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You've spent time and money configuring your enterprise security software and have assured your stakeholders that this investment will help keep your data safe. What happens when the software that is supposed to protect your data winds up exposing it instead? This nightmare scenario is a reality for many businesses; possibly yours. Several versions of Symantec antivirus software were recently found to have multiple critical vulnerabilities that can expose all of your sensitive information to unknown third parties.

These vulnerabilities are so dangerous that they do not require user interaction. In other words, your users do not have to click a link or open an email. The vulnerabilities affect the default configurations of the software and threaten your enterprise by exposing the software's proactive efforts to scan unknown files and filter them for threats. Therefore, just an unopened email in to a victim is enough to trigger network penetration.

What can you do about it?

Symantec has released a patch for all of the products affected by the vulnerability. Your first response should be to download and install the vendor patch. The patch is available on the Symantec website.

 

Symantec is not the first and only vendor to have vulnerabilities. Cybersecurity companies such as McAfee, Trend Micro, Comodo, ESET and Kaspersky have had similar instances that continually arise with the everyday development of technology. The key to addressing these and other vulnerabilities is to develop a comprehensive cybersecurity program that will allow you to address the specific needs of your organization and provide assurance for your stakeholders.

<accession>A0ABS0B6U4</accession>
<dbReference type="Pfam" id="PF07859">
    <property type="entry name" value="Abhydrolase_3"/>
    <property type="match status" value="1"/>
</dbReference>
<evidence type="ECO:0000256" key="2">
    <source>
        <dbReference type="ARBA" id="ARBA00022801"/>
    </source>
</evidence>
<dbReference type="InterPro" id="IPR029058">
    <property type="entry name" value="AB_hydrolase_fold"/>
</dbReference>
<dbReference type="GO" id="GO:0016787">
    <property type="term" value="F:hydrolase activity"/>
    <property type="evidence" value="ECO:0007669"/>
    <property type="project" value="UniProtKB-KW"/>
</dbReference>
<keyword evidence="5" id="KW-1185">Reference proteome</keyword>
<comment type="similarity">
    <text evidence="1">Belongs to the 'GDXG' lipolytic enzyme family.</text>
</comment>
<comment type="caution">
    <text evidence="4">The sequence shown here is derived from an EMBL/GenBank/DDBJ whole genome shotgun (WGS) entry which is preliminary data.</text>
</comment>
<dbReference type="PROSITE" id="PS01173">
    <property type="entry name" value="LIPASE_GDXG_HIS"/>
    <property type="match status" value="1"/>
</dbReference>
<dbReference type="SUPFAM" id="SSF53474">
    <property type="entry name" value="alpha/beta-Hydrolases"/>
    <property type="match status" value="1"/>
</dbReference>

Getting started
A wise sage once said "If you don't know where you are, a map does you no good." To begin to understand where you are ask yourself the following questions:
•    Do we have a cybersecurity program?
•    Does it cover all the pertinent risks for our business?
•    Are we truly managing risk?
•    Do we have adequate resources?
•    Are we training, testing and monitoring?

•    Do we have a response strategy and plan?

 

If you don't know the answer to these and other questions about your current state of cybersecurity, UHY Advisors can help by providing your organization with a cybersecurity program assessment. Using the National Institute for Standards and Technology (NIST) framework, we will examine your current program and provide you with meaningful information on your current and recommended state on 16 key elements of an effective cybersecurity program. We will also provide meaningful and focused recommendations specific to your organization. Please contact your local UHY professional or visit us online at www.uhy-us.com.

 

By David King, CISA, QSA